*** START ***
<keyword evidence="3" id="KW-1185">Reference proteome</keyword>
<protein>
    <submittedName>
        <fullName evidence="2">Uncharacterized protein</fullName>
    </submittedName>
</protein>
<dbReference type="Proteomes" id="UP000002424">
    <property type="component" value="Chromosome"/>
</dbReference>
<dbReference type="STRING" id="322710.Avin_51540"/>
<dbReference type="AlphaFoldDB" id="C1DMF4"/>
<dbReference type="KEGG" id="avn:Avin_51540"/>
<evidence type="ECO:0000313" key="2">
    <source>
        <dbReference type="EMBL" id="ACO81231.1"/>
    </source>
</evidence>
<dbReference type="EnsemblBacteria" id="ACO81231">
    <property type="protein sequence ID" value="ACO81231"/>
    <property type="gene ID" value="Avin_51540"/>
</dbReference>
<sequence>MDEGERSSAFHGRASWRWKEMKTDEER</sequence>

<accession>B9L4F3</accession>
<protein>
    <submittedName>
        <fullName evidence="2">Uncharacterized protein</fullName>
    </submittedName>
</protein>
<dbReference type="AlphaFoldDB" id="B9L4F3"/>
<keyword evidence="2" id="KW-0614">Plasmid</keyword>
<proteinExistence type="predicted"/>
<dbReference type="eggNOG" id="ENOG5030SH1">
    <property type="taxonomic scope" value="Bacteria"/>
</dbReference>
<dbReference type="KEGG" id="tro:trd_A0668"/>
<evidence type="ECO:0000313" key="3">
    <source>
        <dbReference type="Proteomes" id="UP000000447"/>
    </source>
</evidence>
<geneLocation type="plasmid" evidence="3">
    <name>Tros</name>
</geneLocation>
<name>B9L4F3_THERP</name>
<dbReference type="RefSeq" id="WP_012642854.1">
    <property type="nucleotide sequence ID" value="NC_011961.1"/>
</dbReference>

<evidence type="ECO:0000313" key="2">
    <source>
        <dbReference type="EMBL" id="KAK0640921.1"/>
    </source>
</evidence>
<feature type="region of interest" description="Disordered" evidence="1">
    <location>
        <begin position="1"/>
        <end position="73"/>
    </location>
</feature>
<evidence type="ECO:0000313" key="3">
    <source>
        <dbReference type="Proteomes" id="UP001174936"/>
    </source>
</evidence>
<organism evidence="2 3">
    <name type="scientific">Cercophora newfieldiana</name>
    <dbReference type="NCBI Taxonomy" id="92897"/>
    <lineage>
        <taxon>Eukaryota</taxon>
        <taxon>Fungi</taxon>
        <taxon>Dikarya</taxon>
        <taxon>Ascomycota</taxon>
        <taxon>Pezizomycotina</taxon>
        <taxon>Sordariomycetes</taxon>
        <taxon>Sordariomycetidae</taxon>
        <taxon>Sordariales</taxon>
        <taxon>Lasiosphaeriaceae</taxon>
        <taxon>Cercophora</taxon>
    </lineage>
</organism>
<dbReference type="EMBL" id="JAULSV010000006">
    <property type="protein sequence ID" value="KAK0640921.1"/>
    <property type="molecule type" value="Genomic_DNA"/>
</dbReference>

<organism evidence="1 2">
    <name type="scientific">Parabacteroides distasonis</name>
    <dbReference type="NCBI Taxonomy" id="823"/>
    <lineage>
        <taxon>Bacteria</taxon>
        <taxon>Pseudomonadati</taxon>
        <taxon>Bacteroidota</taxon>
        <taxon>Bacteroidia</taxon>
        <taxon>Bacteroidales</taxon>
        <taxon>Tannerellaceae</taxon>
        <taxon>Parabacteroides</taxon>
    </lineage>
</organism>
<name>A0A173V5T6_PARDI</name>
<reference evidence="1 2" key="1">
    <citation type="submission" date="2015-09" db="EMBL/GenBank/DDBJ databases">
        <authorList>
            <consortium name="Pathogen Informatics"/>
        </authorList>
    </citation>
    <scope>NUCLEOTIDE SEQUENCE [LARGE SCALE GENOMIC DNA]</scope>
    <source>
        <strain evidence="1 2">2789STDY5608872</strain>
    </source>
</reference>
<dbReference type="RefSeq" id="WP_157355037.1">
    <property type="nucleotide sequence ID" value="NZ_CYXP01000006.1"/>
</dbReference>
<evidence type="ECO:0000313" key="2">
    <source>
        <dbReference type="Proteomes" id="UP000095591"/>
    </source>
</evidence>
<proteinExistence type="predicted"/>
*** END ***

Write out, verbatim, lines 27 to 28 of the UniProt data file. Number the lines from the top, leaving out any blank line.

    </submittedName>
</protein>